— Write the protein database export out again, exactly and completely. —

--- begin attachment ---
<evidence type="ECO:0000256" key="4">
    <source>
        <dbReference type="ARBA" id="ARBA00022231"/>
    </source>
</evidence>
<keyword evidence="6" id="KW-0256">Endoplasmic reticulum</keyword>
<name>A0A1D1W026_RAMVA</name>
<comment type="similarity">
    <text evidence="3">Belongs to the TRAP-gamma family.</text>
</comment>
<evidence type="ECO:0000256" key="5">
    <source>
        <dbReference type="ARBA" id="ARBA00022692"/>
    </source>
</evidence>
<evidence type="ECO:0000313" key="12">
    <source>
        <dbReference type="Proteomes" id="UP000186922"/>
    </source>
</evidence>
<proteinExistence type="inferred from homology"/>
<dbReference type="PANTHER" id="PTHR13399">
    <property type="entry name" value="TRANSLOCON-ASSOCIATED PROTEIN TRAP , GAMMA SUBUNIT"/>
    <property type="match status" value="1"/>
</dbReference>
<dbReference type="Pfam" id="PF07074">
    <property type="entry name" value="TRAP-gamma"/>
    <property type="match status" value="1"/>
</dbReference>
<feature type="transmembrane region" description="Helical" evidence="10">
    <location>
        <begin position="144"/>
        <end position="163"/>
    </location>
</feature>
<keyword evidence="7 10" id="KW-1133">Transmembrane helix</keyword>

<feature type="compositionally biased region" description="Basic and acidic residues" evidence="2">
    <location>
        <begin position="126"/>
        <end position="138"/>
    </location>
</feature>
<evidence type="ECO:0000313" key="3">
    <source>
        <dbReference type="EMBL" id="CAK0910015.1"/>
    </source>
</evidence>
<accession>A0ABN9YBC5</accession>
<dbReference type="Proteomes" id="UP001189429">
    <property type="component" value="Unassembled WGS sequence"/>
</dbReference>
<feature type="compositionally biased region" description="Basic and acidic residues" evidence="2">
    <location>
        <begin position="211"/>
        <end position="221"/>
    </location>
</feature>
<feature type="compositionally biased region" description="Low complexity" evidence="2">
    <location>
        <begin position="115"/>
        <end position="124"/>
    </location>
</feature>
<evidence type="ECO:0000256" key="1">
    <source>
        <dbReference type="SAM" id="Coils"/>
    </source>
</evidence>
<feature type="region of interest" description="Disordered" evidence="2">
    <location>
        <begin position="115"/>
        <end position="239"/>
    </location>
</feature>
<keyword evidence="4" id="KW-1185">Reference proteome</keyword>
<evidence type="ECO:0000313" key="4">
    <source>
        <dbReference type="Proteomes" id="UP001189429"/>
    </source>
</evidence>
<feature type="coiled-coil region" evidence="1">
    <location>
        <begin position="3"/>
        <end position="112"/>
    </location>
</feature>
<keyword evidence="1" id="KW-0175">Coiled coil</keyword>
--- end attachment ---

<evidence type="ECO:0000256" key="4">
    <source>
        <dbReference type="ARBA" id="ARBA00022231"/>
    </source>
</evidence>
<keyword evidence="6" id="KW-0256">Endoplasmic reticulum</keyword>
<name>A0A1D1W026_RAMVA</name>
<comment type="similarity">
    <text evidence="3">Belongs to the TRAP-gamma family.</text>
</comment>
<evidence type="ECO:0000256" key="5">
    <source>
        <dbReference type="ARBA" id="ARBA00022692"/>
    </source>
</evidence>
<evidence type="ECO:0000313" key="12">
    <source>
        <dbReference type="Proteomes" id="UP000186922"/>
    </source>
</evidence>
<proteinExistence type="inferred from homology"/>
<dbReference type="PANTHER" id="PTHR13399">
    <property type="entry name" value="TRANSLOCON-ASSOCIATED PROTEIN TRAP , GAMMA SUBUNIT"/>
    <property type="match status" value="1"/>
</dbReference>
<dbReference type="Pfam" id="PF07074">
    <property type="entry name" value="TRAP-gamma"/>
    <property type="match status" value="1"/>
</dbReference>
<feature type="transmembrane region" description="Helical" evidence="10">
    <location>
        <begin position="144"/>
        <end position="163"/>
    </location>
</feature>
<keyword evidence="7 10" id="KW-1133">Transmembrane helix</keyword>

<feature type="compositionally biased region" description="Basic and acidic residues" evidence="2">
    <location>
        <begin position="126"/>
        <end position="138"/>
    </location>
</feature>
<evidence type="ECO:0000313" key="3">
    <source>
        <dbReference type="EMBL" id="CAK0910015.1"/>
    </source>
</evidence>
<accession>A0ABN9YBC5</accession>
<dbReference type="Proteomes" id="UP001189429">
    <property type="component" value="Unassembled WGS sequence"/>
</dbReference>
<feature type="compositionally biased region" description="Basic and acidic residues" evidence="2">
    <location>
        <begin position="211"/>
        <end position="221"/>
    </location>
</feature>
<feature type="compositionally biased region" description="Low complexity" evidence="2">
    <location>
        <begin position="115"/>
        <end position="124"/>
    </location>
</feature>
<evidence type="ECO:0000256" key="1">
    <source>
        <dbReference type="SAM" id="Coils"/>
    </source>
</evidence>
<feature type="region of interest" description="Disordered" evidence="2">
    <location>
        <begin position="115"/>
        <end position="239"/>
    </location>
</feature>
<keyword evidence="4" id="KW-1185">Reference proteome</keyword>
<evidence type="ECO:0000313" key="4">
    <source>
        <dbReference type="Proteomes" id="UP001189429"/>
    </source>
</evidence>
<feature type="coiled-coil region" evidence="1">
    <location>
        <begin position="3"/>
        <end position="112"/>
    </location>
</feature>
<keyword evidence="1" id="KW-0175">Coiled coil</keyword>